I also think the varnish-blister thing is only a thing for some people some times. I have varnished paddles from Bruce Smith, Fishell, Bending Branches and Mitchell and haven't gotten a blister from any. I refinished oil finish paddles with 'oil', actually an oil blend with additives, and they developed a much more frictional finish that felt like it would cause blisters, which I had to sand with 400 grit. Paddler, grip styles and habits, conditions while paddling (sweat? rain?) , miles paddled per day, and seasonal break-in/callouses, all come into play. But, the OP said SouthernKevlar was only varnishing the blade anyway, so it's probably all moot!
Looks great and lots of good info here.

Inspired by you, Patrick & so many others, I roughed out my first paddle tonight (thread coming soon). I'm about 1/2 expecting it to be a disaster but we'll see...
Thanks all!
I have not dipped the new paddle into water yet; it seems like I've got too many irons in the fire to get anything finished. I did get it oiled with eight applications of oil, but had to give it a heavy sanding after the third coat; I let it sit to long as I became absorbed in another task and the oil got tacky. I gave it a few days for the tung oil to totally dry, sanded it all down, reapplied the oil and wiped it off at the proper time on this go around. After more oiling, wiping and waiting it looks and feel good, so the next step will be seeing how it works with a canoe.
After getting one paddle done, I am already planning my next one.
Cherry is a great material. I have some solid cherry dressers and night stands made by a friend of mine. In shop class I built a cherry display case for a knife collection. We can get it here in Nevada from old orchard trees that get replaced in the Sacto Valley. Makes great fire wood.

My hand made paddles are laminated mahogany, white ash and walnut.
You did a great job for your first paddle, I don't see much room for improvement.

The paddle in the center is my first. It was supposed to be a prototype to get some carving practice before tackling a better quality board. I thought this white spruce board was too short and had too many knots for a working paddle. It so happened that it fit my wife perfectly and the knots were small enough that they didn't effect it's strength. She's been tripping with it for about 25 years.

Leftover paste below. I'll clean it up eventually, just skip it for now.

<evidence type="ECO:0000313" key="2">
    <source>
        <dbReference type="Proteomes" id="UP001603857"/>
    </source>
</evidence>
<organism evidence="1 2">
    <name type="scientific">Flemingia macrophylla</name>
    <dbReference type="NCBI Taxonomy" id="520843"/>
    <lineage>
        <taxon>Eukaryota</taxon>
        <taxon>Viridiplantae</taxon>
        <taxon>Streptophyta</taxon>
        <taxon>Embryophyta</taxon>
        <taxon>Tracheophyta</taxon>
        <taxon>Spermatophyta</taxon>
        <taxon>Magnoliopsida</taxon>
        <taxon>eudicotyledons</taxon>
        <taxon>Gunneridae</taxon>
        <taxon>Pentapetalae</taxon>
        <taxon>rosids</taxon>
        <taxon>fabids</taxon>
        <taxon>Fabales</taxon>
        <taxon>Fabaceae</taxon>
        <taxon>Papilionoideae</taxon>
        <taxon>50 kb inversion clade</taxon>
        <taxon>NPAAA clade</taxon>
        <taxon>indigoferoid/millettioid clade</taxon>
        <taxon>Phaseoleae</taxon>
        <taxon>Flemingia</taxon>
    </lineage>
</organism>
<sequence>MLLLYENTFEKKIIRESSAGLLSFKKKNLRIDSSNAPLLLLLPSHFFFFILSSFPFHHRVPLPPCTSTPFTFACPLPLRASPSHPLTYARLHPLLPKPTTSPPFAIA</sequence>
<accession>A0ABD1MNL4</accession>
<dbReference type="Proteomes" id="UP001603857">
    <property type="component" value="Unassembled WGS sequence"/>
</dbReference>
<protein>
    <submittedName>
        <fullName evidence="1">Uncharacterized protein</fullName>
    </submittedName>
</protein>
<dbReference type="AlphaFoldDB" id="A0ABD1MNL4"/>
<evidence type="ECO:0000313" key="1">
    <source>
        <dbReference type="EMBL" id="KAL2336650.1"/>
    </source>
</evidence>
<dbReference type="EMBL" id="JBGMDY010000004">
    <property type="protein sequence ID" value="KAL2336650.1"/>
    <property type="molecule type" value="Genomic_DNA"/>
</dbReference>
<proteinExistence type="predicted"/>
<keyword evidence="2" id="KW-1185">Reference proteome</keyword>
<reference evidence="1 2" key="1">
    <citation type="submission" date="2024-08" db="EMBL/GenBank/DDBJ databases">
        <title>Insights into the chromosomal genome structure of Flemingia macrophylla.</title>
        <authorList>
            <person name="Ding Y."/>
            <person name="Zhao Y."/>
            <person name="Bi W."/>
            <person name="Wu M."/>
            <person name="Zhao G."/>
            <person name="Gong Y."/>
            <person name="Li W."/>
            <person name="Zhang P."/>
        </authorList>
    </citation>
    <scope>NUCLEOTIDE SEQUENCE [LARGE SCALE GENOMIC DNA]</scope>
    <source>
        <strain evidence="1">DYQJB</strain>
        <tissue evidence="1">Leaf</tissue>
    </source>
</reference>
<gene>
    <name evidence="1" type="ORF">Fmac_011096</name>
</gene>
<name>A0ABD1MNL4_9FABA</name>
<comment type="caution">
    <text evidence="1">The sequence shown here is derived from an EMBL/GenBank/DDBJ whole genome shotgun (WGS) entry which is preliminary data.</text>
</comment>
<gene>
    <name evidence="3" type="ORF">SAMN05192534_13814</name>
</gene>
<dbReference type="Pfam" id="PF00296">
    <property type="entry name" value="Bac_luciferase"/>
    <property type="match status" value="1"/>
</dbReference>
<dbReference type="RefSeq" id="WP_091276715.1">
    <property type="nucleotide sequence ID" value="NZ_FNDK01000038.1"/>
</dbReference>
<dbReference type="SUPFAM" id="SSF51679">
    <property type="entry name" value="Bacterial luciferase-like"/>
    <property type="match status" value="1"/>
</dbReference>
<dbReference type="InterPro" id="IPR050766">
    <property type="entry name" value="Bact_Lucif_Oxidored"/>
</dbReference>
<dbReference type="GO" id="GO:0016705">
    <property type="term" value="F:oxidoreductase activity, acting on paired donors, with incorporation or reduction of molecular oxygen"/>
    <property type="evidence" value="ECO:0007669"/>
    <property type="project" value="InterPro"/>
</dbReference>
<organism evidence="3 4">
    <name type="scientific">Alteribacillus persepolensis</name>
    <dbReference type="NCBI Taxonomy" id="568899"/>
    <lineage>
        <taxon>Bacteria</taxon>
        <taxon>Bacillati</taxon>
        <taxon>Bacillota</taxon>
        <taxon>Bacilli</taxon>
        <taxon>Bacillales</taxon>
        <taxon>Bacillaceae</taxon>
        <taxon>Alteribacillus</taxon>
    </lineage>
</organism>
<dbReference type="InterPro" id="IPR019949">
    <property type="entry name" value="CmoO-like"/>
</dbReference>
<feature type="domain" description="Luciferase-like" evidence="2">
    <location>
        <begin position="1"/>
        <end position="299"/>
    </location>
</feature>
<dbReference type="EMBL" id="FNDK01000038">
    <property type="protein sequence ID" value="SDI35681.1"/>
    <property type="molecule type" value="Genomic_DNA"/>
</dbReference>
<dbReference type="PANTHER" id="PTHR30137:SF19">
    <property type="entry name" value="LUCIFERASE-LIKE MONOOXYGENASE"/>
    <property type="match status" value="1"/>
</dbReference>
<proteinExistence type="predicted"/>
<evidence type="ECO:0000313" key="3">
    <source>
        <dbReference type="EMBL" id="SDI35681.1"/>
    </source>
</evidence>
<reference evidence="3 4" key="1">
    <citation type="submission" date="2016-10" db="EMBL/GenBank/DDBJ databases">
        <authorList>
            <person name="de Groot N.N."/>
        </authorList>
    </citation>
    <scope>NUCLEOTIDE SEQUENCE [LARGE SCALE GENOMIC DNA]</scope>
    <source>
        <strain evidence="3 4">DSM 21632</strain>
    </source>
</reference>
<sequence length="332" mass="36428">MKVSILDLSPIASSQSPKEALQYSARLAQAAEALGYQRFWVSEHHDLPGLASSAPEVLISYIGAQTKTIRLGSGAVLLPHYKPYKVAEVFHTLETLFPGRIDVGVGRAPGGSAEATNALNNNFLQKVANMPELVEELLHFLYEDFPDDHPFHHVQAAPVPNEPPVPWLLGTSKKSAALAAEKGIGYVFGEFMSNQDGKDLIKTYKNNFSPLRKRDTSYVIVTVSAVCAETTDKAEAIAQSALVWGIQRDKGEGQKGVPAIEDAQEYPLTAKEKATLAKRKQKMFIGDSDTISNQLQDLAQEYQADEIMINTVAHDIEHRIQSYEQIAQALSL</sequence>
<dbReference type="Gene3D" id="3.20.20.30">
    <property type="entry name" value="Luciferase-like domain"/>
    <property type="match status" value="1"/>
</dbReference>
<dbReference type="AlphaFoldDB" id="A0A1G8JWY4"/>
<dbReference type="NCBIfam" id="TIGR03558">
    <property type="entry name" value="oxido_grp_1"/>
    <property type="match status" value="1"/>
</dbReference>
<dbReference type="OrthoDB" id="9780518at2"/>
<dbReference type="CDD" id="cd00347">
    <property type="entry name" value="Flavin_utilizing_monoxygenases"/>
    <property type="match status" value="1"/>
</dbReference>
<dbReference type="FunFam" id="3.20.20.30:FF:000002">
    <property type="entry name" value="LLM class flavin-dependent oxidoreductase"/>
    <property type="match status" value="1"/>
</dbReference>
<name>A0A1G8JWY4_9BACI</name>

The paddle on the right was yellow cedar and I think it was my third. The one on the left was a sugar island style that I found at a portage landing with a cracked blade. I was able to reshape it into an otter tail, It's one of my favorites.


The first batch of paddles I carved before I bought the book, or even had a good paddle to use as a copy. I didn't even have a good idea of what I wanted. I did buy the book, but when I carved my second set of paddles I was in Pa. and the book was in Ak, so I had to wing it again.What I discovered was that a paddle doesn't have to look perfect to be perfectly useable. I also discovered that I can't do as good of a job as someone that does it for a living. I'm OK with that and bought a few Badgers that I really like.
Thanks Al, it turned out way better than I had expected for my first paddle.

I am pretty happy with the way my Ottertail paddle handles in the lake. I finally got it out this weekend and I liked the control that the long thin blade gives. I may have made the shaft an inch or so to short, but I am going to uses it "as is" for a while to see if it is just my reaction to a new paddle or if it continues to feel short. If needed, I know how to make another.

A side benefit from hand-planing down the cherry is that the shavings make a wonderful fire-starter for my woodstove and that Record #4 plane sure removes wood fast!